“The Anonymous collective is officially in” cyber war “against the Russian government.” This was announced directly by the international network of hackers through their twitter account.

The Anonymous collective is officially in cyber war against the Russian government. #Anonymous #Ukraine

— Anonymous (@YourAnonOne) February 24, 2022

The collective has already started a campaign aimed at Russian Federation and warned that private organizations will be more impacted.

The first attacks carried by the group hit news sites used by Moscow for its propaganda, including Russia Today, which was taken offline by the offensive.

The #Anonymous collective has taken down the website of the #Russian propaganda station RT News.

— Anonymous (@YourAnonOne) February 24, 2022

of the Anonymous collective, we can in fact report the truths of Anonymous' collective actions against the Russian Federation. We want the Russian people to understand that we know it's hard for them to speak out against their dictator for fear of reprisals. (cont)

— Anonymous (@YourAnonNews) February 24, 2022

“We, as a collective want only peace in the world. We want a future for all of humanity. So, while people around the globe smash your internet providers to bits, understand that it’s entirely directed at the actions of the Russian government and Putin.” continues the group on Twitter. “Put yourself in the shoes of the Ukrainians being bombed right now. Together we can change the world, we can resist anything. It is time for the Russian people to unite and say no to Vladimir Putin’s war. We are Anonymous. We are a legion. Wait for us.” reads the Anounymous’s announcement.”

RT.com, a Russia-owned media outlet confirmed that it was hit by a massive denial-of-service (DDoS) attack. 

Experts also reported that the attacks hit the website of the Kremlin and State Duma lower house of parliament causing intermittent interruptions.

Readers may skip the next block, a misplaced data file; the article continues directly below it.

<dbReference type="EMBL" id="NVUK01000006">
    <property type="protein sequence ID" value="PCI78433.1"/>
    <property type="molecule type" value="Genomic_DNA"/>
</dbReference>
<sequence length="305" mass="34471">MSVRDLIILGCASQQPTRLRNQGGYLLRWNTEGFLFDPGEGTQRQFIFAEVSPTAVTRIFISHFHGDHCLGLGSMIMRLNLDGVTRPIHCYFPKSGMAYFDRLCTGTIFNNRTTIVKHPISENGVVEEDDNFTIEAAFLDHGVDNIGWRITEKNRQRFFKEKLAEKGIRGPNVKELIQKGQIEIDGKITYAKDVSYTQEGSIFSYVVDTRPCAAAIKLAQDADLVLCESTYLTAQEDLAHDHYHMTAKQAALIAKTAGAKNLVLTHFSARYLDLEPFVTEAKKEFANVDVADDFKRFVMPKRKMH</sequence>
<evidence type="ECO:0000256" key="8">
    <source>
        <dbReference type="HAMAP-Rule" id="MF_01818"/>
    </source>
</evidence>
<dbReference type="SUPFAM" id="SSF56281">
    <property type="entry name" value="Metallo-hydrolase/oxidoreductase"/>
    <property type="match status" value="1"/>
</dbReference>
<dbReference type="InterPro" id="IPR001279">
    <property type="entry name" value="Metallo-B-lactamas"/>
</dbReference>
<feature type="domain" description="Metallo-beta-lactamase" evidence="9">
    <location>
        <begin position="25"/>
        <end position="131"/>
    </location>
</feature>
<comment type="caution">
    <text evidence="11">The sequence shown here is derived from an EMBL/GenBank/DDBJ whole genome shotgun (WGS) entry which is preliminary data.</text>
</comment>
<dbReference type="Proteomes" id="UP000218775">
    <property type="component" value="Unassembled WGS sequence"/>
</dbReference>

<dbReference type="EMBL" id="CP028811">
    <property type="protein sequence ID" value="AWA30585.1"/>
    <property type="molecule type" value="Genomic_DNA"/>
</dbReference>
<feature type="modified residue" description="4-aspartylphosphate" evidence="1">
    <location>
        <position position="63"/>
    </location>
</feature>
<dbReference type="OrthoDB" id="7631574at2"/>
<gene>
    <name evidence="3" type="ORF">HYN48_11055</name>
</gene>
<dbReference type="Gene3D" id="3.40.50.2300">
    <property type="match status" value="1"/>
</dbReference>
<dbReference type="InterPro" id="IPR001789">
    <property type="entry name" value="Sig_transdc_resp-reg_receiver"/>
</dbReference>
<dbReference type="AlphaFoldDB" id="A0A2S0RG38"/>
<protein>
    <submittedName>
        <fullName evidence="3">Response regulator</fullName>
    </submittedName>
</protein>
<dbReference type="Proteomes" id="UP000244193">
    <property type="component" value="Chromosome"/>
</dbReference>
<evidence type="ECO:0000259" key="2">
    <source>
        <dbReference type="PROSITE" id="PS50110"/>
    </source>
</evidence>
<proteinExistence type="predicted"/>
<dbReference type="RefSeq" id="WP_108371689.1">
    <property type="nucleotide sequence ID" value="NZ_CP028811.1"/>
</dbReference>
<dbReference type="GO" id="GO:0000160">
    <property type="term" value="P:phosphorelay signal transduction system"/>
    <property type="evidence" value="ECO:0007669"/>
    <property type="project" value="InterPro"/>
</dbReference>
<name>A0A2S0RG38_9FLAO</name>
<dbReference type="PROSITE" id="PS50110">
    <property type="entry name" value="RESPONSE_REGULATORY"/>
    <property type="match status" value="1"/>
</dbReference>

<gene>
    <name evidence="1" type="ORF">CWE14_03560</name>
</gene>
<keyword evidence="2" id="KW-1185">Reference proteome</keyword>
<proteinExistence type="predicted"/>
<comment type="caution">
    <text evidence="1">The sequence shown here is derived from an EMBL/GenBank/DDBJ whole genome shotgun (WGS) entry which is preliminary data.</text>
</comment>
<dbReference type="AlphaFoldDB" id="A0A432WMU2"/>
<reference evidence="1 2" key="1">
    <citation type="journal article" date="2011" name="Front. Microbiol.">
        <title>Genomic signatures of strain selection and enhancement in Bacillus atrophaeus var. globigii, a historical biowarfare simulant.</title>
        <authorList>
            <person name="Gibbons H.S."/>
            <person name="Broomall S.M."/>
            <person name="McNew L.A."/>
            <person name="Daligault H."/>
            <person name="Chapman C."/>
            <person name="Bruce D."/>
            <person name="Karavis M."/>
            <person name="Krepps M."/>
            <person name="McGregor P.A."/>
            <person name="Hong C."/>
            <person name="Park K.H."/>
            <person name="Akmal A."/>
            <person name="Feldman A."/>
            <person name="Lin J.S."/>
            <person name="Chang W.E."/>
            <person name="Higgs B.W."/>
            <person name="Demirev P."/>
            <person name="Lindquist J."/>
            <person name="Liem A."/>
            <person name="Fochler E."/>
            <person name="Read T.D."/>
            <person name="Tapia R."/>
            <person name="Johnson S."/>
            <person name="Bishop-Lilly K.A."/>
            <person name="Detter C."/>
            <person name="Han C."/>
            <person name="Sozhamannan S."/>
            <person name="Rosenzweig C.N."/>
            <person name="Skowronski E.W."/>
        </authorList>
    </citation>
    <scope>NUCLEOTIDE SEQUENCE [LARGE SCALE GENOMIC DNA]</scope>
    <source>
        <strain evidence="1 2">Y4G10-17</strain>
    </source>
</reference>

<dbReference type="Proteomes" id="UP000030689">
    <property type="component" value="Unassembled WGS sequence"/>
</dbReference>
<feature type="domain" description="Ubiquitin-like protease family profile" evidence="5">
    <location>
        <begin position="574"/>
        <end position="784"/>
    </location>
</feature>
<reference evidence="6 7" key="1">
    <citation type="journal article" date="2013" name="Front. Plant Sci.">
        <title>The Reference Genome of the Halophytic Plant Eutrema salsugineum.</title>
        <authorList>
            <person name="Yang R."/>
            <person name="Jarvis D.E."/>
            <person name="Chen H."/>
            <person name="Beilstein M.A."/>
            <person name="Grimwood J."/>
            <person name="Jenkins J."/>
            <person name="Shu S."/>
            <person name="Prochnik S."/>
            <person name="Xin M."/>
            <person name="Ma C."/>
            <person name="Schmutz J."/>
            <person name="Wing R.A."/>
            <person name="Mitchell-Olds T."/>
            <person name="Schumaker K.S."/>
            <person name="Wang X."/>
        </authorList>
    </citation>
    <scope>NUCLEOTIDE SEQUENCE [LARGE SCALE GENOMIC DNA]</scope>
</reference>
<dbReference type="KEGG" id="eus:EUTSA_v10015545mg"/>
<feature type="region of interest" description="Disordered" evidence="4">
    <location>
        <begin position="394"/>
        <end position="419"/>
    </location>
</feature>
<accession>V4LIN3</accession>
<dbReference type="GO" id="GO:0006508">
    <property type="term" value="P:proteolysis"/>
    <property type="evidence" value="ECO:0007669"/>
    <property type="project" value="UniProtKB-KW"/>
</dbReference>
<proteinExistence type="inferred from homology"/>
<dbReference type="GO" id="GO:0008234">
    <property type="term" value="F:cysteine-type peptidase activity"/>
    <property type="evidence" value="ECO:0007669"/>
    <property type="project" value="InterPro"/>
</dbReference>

The call to action will likely attract Ucraine and foreign cybersecurity experts that could join in different way in the cyber dispute.

“Yegor Aushev, the co-founder of a cybersecurity company in Kyiv, told the news outlet that offensive volunteers will conduct digital espionage against Russian forces, while defensive volunteers will help protect the country’s infrastructure.” reported FoxNews.

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Pierluigi Paganini

(SecurityAffairs – hacking, Anonymous)

The post Anonymous launched its offensive on Russia in response to the invasion of Ukraine appeared first on Security Affairs.

Categories: Cyber Security News

US and UK details a new Python backdoor used by MuddyWater APT group

Fri, 02/25/2022 - 01:20
US and UK cybersecurity agencies provided details of a new malware used by Iran-linked MuddyWater APT.

CISA, the FBI, the US Cyber Command’s Cyber National Mission Force (CNMF), UK’s National Cyber Security Centre (NCSC-UK), and the NSA, and law enforcement agencies have published a joint advisory on new malware used by Iran-linked MuddyWater APT group (aka SeedWorm and TEMP.Zagros) in attacks aimed at critical infrastructure worldwide.

The first MuddyWater campaign was observed in late 2017 when targeted entities in the Middle East.

The experts called the campaign ‘MuddyWater’ due to the confusion in attributing a wave of attacks that took place between February and October 2017 targeting entities in Saudi Arabia, Iraq, Israel, United Arab Emirates, Georgia, India, Pakistan, Turkey, and the United States to date. The group evolved over the years by adding new attack techniques to its arsenal. Across the years the APT group also has also targeted European and North American nations. 

The group’s victims are mainly in the telecommunications, government (IT services), and oil sectors.